- USD/ZAR elevated near 2022 highs but rally slowing
- ZAR steadier on feet with RMB declines petering out
- ZAR losses "overdone," may be followed by rebound
- USD & RMB trend in focus as U.S. PCE data looms
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The South African Rand was trading near its 2022 low in the midweek session following its largest weekly fall since March 2020 but one trader at Credit Suisse says the sell-off looks “overdone” and that it could soon be followed by a corrective fall in USD/ZAR.
South Africa’s Rand was close to the biggest faller in the G20 currency complex during the week to Wednesday after being outdone in its decline by only the Brazilian Real, with a multitude of headwinds cited for the crushing losses.
“The rapid move should be regarded within the context of the rand’s earlier strong performance. Growth worries and global monetary policy are headwinds, but commodity prices remain supportive,” says Tilmann Kolb, an analyst at UBS Global Wealth Management.
Volatile international stock markets and rallying energy prices are one set of reasons for why the Rand languished near the year’s lows on Wednesday but recent losses were almost certainly also connected to strength in the U.S. Dollar and a sudden fall by the Chinese Renminbi.
The Renminbi tumbled following an almost two year rally and as another wave of coronavirus containment measures threatens the Chinese economy.
Above: USD/ZAR at daily intervals with Fibonacci retracements of November fall indicating possible areas of short-term technical resistance to any further rally, and shown alongside Dollar-Renminbi rate. Click image for closer inspection.
“It seems likely that Covid lockdowns led to a deterioration in the trade balance this month. We should see that data come in over the next week or so,” says Stephen Gallo, European head of FX strategy at BMO Capital Markets.
“We know from looking at the FX settlement and sales data that non-resident investors have been trimming their exposure to RMB portfolio investment assets,” Gallo and colleagues said in a Tuesday podcast.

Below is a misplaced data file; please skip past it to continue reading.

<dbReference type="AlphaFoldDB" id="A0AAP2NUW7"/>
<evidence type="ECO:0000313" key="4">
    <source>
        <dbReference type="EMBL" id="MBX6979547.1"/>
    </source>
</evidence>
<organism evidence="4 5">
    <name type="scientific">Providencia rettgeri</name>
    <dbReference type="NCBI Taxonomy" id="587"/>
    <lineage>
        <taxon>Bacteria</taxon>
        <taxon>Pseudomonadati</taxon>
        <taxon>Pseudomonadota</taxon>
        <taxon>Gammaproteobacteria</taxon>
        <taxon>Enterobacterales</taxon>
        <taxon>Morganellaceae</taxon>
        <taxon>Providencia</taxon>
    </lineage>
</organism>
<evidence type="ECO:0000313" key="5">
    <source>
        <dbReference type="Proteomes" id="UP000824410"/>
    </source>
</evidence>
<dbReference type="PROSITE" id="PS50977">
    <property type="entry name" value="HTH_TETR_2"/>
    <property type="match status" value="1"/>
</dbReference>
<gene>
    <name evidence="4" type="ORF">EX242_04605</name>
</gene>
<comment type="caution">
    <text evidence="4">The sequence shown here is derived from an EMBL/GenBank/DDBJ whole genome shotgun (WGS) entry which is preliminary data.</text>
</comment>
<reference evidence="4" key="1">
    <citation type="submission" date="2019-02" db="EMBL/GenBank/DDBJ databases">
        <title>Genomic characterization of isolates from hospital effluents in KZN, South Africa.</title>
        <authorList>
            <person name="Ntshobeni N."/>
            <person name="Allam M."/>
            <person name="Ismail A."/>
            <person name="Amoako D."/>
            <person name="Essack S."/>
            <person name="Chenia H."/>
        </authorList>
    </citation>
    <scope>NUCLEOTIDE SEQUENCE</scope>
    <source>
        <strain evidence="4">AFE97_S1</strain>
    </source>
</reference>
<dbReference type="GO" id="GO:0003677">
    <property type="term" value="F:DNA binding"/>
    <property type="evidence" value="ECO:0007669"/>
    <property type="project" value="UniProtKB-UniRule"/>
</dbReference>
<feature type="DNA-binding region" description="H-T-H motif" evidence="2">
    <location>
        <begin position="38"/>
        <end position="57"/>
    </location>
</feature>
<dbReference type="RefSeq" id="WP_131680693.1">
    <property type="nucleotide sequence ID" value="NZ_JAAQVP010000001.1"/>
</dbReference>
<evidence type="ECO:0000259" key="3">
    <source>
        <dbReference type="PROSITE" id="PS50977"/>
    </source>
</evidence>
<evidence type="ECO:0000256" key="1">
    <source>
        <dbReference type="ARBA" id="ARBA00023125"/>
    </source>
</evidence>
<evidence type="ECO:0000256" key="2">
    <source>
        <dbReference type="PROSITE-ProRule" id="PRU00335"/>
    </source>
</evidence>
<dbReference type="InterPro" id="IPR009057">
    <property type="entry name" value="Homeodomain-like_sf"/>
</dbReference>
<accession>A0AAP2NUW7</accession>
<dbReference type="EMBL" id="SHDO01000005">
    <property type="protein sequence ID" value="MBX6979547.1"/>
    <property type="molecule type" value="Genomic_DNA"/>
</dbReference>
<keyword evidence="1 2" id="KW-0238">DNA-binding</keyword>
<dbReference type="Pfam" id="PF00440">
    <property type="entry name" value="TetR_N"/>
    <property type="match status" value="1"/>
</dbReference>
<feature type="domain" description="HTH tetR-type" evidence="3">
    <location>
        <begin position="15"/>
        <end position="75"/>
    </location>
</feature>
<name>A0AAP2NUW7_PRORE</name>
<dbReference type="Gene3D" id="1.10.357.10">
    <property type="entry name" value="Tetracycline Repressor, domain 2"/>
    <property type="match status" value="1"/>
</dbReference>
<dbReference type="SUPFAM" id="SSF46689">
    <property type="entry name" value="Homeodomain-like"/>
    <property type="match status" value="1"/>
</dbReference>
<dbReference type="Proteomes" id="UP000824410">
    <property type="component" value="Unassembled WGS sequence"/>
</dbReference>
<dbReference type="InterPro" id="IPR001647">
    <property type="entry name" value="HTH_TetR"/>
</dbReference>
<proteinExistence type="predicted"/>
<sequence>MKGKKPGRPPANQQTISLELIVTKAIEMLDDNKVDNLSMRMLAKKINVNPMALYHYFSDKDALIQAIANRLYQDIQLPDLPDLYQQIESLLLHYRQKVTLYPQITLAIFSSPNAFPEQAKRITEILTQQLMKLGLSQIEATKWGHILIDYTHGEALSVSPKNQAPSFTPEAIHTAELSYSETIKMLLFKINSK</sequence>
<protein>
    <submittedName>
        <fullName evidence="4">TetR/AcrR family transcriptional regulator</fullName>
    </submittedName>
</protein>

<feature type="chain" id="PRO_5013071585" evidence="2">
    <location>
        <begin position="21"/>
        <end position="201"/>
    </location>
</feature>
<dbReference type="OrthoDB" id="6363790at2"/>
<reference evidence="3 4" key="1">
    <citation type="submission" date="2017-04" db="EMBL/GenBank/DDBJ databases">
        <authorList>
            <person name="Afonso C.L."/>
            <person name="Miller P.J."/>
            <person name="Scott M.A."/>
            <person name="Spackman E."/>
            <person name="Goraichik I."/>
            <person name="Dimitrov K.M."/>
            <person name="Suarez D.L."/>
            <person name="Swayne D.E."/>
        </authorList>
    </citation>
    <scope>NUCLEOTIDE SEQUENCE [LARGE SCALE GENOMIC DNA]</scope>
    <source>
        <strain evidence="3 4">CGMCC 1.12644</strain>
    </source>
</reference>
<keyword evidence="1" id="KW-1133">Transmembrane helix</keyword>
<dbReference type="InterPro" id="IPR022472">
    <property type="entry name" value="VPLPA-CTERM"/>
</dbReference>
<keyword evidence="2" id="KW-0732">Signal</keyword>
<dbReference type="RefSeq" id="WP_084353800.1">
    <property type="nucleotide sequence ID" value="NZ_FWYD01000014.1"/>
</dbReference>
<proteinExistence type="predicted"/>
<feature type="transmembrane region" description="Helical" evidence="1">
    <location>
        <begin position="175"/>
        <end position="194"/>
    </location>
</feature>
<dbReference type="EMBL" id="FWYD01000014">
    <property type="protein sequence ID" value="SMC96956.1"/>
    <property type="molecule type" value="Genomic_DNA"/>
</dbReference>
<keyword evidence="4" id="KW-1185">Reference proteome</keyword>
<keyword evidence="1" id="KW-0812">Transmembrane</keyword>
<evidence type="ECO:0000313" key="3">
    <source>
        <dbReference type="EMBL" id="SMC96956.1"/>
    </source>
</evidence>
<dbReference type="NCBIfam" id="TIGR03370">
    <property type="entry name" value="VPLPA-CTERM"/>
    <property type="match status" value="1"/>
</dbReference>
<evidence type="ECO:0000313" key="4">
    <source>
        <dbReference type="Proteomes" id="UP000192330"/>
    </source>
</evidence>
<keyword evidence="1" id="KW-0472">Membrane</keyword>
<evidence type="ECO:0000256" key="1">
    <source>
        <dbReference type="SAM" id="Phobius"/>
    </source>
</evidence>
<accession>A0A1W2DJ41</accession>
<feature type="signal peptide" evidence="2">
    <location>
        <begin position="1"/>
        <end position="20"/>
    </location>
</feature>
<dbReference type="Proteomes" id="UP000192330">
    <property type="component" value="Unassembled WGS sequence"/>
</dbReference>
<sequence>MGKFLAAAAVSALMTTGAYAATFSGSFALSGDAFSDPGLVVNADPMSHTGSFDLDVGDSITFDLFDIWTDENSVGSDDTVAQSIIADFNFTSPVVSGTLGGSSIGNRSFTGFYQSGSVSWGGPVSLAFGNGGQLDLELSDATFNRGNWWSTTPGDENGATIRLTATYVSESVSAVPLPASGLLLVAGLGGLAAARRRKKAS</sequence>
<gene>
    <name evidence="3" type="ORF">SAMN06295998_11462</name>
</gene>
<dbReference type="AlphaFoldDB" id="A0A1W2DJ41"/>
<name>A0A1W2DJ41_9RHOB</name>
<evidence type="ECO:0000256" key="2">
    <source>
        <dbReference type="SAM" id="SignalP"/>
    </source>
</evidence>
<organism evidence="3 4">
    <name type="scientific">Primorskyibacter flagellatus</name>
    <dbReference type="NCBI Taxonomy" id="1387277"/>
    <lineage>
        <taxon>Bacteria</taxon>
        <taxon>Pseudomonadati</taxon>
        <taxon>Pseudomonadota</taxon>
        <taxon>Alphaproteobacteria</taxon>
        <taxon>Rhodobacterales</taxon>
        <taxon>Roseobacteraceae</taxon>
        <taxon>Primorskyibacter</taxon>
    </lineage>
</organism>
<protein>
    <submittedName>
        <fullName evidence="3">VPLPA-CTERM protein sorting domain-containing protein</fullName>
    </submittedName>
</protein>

The Dollar-Renminbi rate rose briefly above 6.60, leading to sharp declines for many correlated currencies including those in the emerging market sphere before administrative actions from the People’s Bank of China (PBoC) appeared to stem the decline this Monday. (Set your FX rate alert here).
It’s notable, however, that since Monday the Rand's fall has also come close to a halt in a tentative indication of that sell-off having run its course too.
"Yesterday, China’s President Xi Jinping committed to boost fiscal spending on infrastructure and the PBoC pledged to increase monetary policy support through targeted financing for small businesses," says Elias Haddad, a senior currency strategist at Commonwealth Bank of Australia.
The recent rally in USD/ZAR has lifted the Pound to Rand exchange rate sharply too and despite a widespread underperformance by Sterling relative to other major currencies, although the GBP/ZAR pair has been unable to overcome an important technical resistance level around 20.2608 on the charts.
“In my view, the move in USD/ZAR is overdone. The short USD/ZAR positioning has been unwound on the recent 14.40-15.74 rapid move,” writes Yuliya Kryzhanaovska, a trader at Credit Suisse.
“Usually large moves of ~10% in USD/ZAR tend to be followed by a technical correction. Expect USD/ZAR to pull-back from the current stretched levels,” Kryzhanaovska also said in a Tuesday market commentary.
South African markets were closed on Wednesday for the public holiday celebration of Freedom Day but the Rand will likely be sensitive over the remainder of the week to the trend in the U.S. Dollar and Chinese Renminbi.
That leaves Friday’s release of the core PCE price index in the U.S. as the highlight of the remaining week with financial markets likely looking to see if last month’s slip lower in the core inflation rate was repeated in April.
To the extent that it is, it could have implications for the Federal Reserve (Fed) policy outlook and would potentially dampen appetite for the Dollar.
“The sell-off was driven by a plethora of global and local factors. From the local end, floods and news on potential blackouts weighed on growth prospects, while global pressure on commodity currencies added to ZAR weakness,” says Marek Raczko, an FX strategist at Barclays.
“We still see upside to ZAR in the medium term, and current depressed ZAR levels look attractive, in our view,” Raczko also said on Monday.